WHMIS 2015
Final Employer Countdown – WHMIS 2015 Compliance
Clock and calendar countdown

TIME TO CONSUME OR RE-LABEL EXISTING WHMIS 1988 CONTROLLED PRODUCT INVENTORY

The final stage in the transition from WHMIS 1988 to WHMIS 2015 is drawing to a close. Consequently, employers in Canada have an obligation to ensure that any “leftover” stock at the workplace is identified under the WHMIS 2015 GHS-based classification and hazard communication protocols.

Note that, while the majority of Canadian jurisdictions require all provisions of WHMIS 2015 to be in place as of December 1, 2018, there are currently two exceptions.

Employers under the Federal jurisdiction have the ability, under the Canada Labour Code, to continue to use stock in the workplace with WHMIS 1988 labels/MSDS until May 31, 2019 (Canadian Occupational Health and Safety Regulation – SOR/2016-141, s. 77(b)).

Also, as of November 9, 2018, Nova Scotia has yet to publish an update to the 1989 WHMIS regulation.

ONTARIO CLARIFIES O.REG. 860- WHMIS 2015 REQUIREMENTS FOR EXISTING WHMIS 1988 STOCK

In an amendment published on e-laws November 2 (to appear in the November 17, 2018 Edition of The Ontario Gazette )- effective December 1 employers must re-label any existing inventory of hazardous product received under WHMIS 1988 regulations.

This amendment affects O.Reg.860 sections 8, 10, and 18. Also a new s. 13 has been added; and the obsolete (transition) s. 25.1 is revoked at Dec.1. Terminology for labels has been modified in recognition that SDS or labels normally provided Continue Reading…

Health Canada Proposes WHMIS 2.0 Timeframe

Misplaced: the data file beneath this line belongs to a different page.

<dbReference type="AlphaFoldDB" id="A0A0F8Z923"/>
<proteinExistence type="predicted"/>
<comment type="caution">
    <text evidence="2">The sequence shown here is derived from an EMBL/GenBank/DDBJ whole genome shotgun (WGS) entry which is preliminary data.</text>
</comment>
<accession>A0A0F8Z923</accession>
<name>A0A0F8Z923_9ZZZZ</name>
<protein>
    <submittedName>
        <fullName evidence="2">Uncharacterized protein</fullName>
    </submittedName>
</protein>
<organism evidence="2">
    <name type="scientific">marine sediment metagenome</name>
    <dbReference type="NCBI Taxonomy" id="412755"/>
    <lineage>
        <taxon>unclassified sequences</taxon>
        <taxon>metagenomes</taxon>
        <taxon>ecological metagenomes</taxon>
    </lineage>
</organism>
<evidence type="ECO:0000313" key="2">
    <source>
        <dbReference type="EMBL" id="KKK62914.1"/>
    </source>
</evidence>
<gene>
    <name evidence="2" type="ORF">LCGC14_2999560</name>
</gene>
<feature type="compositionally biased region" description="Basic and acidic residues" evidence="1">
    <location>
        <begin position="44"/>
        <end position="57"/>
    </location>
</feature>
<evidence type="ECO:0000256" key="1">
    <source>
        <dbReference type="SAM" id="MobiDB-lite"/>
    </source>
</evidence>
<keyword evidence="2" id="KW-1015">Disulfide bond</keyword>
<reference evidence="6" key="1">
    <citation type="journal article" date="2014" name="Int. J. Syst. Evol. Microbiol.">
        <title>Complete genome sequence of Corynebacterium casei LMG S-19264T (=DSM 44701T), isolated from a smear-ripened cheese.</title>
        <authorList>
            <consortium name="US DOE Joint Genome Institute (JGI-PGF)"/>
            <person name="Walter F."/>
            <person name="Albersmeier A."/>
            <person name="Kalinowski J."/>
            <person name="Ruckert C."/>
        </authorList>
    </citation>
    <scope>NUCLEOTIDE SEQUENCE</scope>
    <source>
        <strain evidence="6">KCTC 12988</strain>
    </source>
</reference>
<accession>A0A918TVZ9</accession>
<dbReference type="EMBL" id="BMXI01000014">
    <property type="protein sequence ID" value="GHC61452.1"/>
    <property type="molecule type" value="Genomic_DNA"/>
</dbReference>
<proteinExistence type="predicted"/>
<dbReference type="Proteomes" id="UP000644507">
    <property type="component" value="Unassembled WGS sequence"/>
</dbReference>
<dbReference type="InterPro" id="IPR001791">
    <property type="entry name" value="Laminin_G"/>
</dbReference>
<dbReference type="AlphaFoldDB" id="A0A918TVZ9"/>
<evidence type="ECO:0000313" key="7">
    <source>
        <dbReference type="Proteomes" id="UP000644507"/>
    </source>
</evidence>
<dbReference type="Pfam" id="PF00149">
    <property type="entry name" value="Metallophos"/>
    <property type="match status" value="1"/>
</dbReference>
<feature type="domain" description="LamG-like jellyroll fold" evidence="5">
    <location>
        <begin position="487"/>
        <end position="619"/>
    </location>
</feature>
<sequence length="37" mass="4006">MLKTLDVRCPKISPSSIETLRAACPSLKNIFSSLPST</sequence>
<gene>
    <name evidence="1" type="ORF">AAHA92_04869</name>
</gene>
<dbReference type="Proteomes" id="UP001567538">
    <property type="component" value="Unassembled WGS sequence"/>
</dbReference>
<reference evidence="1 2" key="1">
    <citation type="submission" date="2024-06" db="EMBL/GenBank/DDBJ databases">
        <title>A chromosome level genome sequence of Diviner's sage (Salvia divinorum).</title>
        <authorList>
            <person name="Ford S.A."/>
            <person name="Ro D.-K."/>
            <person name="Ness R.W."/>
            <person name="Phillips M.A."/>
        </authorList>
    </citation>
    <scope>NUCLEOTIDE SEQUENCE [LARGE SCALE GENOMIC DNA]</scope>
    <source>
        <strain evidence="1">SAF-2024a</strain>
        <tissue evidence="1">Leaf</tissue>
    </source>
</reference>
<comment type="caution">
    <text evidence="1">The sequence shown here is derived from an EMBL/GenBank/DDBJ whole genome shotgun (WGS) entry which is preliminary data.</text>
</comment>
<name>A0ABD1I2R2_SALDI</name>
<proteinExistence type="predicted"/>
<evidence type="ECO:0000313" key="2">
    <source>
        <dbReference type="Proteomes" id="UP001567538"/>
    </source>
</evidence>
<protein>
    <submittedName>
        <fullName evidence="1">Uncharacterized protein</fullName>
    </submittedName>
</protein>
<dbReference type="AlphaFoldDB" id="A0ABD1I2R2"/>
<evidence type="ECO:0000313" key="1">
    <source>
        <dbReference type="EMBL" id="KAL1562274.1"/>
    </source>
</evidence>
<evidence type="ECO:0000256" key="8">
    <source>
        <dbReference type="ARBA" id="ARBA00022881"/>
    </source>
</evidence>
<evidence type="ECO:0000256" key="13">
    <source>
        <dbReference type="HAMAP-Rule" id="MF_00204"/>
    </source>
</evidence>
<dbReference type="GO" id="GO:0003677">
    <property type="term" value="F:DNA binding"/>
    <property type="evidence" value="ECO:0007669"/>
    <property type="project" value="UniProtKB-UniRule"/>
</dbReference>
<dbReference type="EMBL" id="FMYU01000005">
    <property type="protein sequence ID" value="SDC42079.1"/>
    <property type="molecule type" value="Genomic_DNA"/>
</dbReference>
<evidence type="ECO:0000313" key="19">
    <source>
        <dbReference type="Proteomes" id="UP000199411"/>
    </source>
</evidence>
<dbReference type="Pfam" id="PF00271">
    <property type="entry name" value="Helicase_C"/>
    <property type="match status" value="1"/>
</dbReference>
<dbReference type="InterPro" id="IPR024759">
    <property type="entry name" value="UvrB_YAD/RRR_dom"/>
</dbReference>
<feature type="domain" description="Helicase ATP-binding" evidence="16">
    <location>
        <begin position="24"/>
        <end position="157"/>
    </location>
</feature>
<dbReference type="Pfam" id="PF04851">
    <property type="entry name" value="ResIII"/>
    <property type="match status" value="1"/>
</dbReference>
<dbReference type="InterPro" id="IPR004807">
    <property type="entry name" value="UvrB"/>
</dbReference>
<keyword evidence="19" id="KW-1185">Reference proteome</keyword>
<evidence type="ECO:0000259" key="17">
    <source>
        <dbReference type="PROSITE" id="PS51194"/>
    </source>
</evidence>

Update to the Canadian Standard

The Workplace Hazardous Materials Information System (WHMIS) is due for its greatest shakeup ever, as the Globally Harmonized System (GHS) is introduced to replace the current rules for classification and labelling, in a process sometimes called “WHMIS 2.0”. This will mark the greatest change ever to the venerable WHMIS system, first introduced in 1988, and will be a giant step forward for international harmonization.

The current WHMIS standard is uniquely Canadian, using a classification and labelling system different from those used by other countries. The GHS standard will bring Canada’s hazard communication system in line with the rest of the world. Harmonization should result in significant savings for Canadian manufacturers and distributors, while making sure that workers still receive the information they need to stay safe.

But time is running out for Canada – the European Union (EU) and United States have already implemented their systems, which are due to become mandatory June 1 next year. Health Canada, the federal department that administers WHMIS through the current Controlled Product Regulations (CPR), has little time left to introduce the GHS and have it in place by next year.

The Importance of WHMIS 2.0

Why is this important? WHMIS was developed by Canadians, without considering how hazard communication works in other countries. It uses a unique classification scheme, as well as a labelling system different from both the Continue Reading…